Tuesday, July 16, 2013

The Dissertation: Dhofar Rebellion Part 7

I've been making slow progress on my dissertation, but it's been progress just the same. I'm in a really tedious phase, as I'm going through a number of different sources to pull information out in snippets and tidbits to illustrate one section or another. A few days ago, on my way to Paris, I read The Jebel Akhdar War Oman 1954-1959 by John B. Meagher. Next on the agenda are Victory in Hades: The Forgotten Wars of the Oman, 1957-1959 and 1970-1976; The Insurgency In Oman, 1962-1976; Irregular Warfare and the Two Minds of the Venture Capital Green Beret; Language, Culture, and Army Culture: Failing Transformation; Irregular Warfare, Village Stability Operations and the Venture Capital Green Beret; Cultural Awareness and Language Proficiency: Critical for Regionally Aligned Forces; and The Third Way of COIN: Defeating the Taliban in Sangin. There's a lot of material.

My goal is to compare and contrast the campaign in Dhofar with the campaigns in Afghanistan and Iraq. I'm leaning more toward Afghanistan on that effort, since Afghanistan is the campaign that's still going, and it's the one that's a closer corollary to the austere conditions of Dhofar in the 1970's. I've been trying to keep abreast of the situation in Afghanistan for years, so I have a lot of material to draw from. Some of the items I've found most informative over the years have been Michael Yon's Online Magazine, The Texan Who Would Be King by 1LT W.M. Treadway, and In These Deserts: War Stories From Afghanistan by Nathan Bradley. There have also been some great documentaries over the years: Ross Kemp in Afghanistan, Ross Kemp: Back on the Frontline, Restrepo, Young Soldiers, Commando: On the Front Line, and John D. McHugh in Afghanistan. I've been reviewing a number of these sources for one purpose or another.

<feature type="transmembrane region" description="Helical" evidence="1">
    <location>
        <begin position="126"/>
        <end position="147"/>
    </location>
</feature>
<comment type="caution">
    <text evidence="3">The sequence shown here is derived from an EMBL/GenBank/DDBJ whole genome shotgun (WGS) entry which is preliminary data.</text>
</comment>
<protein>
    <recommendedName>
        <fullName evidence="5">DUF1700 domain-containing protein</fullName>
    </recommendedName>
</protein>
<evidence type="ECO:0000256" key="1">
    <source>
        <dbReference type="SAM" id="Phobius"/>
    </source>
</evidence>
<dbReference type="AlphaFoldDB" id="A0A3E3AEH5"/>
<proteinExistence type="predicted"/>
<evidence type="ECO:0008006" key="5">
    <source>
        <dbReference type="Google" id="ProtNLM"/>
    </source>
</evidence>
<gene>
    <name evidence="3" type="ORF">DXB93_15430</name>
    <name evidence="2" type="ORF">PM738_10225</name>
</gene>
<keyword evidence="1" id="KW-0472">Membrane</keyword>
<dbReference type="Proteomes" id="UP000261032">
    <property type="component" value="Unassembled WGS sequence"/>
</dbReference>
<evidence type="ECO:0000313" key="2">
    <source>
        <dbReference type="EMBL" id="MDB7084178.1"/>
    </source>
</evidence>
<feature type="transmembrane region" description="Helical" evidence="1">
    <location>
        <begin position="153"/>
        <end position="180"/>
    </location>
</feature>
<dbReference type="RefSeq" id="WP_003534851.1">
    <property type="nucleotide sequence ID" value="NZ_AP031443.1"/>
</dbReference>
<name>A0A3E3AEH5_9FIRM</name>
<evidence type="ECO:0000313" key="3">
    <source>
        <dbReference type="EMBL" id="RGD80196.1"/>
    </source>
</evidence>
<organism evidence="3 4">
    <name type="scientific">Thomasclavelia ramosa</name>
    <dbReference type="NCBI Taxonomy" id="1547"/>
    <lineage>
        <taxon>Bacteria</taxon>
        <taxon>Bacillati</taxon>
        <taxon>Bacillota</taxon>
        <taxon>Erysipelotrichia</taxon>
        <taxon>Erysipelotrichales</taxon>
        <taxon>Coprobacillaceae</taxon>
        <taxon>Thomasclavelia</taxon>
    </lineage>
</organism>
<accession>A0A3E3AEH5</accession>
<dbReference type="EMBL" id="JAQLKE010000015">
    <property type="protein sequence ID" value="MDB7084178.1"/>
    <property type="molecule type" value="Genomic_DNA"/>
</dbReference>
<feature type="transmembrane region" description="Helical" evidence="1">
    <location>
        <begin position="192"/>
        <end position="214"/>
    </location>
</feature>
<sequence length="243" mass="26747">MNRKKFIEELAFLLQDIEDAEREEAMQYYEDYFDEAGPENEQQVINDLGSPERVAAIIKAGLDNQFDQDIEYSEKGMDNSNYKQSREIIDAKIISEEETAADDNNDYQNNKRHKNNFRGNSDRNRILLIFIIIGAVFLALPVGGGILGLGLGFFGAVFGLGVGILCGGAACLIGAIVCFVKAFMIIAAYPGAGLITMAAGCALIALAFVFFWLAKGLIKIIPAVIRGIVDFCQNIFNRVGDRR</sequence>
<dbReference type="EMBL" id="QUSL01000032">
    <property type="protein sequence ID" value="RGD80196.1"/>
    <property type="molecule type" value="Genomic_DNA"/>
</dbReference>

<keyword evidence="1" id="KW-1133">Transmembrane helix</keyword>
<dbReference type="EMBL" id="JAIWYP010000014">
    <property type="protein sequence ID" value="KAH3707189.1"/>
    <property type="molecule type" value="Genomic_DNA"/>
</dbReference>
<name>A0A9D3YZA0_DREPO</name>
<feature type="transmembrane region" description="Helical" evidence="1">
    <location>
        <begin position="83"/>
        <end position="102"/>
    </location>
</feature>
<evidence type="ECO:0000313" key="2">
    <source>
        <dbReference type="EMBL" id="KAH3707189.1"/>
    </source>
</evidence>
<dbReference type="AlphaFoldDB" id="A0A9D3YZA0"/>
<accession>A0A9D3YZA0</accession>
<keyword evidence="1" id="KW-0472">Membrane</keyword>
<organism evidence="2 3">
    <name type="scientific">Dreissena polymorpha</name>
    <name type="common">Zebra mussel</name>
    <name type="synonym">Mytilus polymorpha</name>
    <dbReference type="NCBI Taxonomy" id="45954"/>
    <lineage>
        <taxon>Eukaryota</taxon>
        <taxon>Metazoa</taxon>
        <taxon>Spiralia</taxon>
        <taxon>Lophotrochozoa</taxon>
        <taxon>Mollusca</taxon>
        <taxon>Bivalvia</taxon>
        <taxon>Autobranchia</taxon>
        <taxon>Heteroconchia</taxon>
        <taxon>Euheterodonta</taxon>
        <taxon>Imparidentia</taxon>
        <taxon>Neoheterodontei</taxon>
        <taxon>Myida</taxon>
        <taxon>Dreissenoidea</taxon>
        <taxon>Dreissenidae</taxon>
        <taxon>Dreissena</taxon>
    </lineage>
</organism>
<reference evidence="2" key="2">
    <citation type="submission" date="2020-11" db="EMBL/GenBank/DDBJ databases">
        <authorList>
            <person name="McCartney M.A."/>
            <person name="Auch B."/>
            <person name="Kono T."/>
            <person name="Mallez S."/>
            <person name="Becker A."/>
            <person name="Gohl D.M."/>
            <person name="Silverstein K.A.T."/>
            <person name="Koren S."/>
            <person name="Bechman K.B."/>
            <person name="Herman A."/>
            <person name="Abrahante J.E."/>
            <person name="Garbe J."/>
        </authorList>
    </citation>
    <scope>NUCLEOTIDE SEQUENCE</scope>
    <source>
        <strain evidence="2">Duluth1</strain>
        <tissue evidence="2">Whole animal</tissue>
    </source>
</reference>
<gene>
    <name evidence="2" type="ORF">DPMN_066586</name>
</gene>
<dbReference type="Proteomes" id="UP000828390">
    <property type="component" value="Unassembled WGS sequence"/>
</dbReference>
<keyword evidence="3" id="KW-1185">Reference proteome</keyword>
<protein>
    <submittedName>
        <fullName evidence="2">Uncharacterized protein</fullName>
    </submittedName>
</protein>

I'm pleased to have had a few excellent teachers in high school, and a few excellent professors in college, and a couple of fantastic bosses in the real world, and they've made me pretty damn good at this - and given me an unorthodox toolkit compared to many of my peers. I'm just young enough to have learned how to write a research paper the old-fashioned way. I've been spending less time in the SOC lately, though the home stretch will be spent in there. What I've been doing lately is sitting in Starbucks, using my Kindle and my two secret weapons: 3'x5" note cards, and a Moleskine squared classic journal. What I've been doing lately is picking a topic - for example, field conditions for deployed troops - and writing it into the journal for later transcription. I type much faster than I write by hand, so this is actually advantageous because it's enforcing brevity on a project that's already going to run way past the maximum word count. For example, those Thesiger quotes were transcribed into the journal. Between the Kindle, the Moleskine, and the note cards, it's kind of nice not to be chained to a desk as I work on this beast.

More to come.

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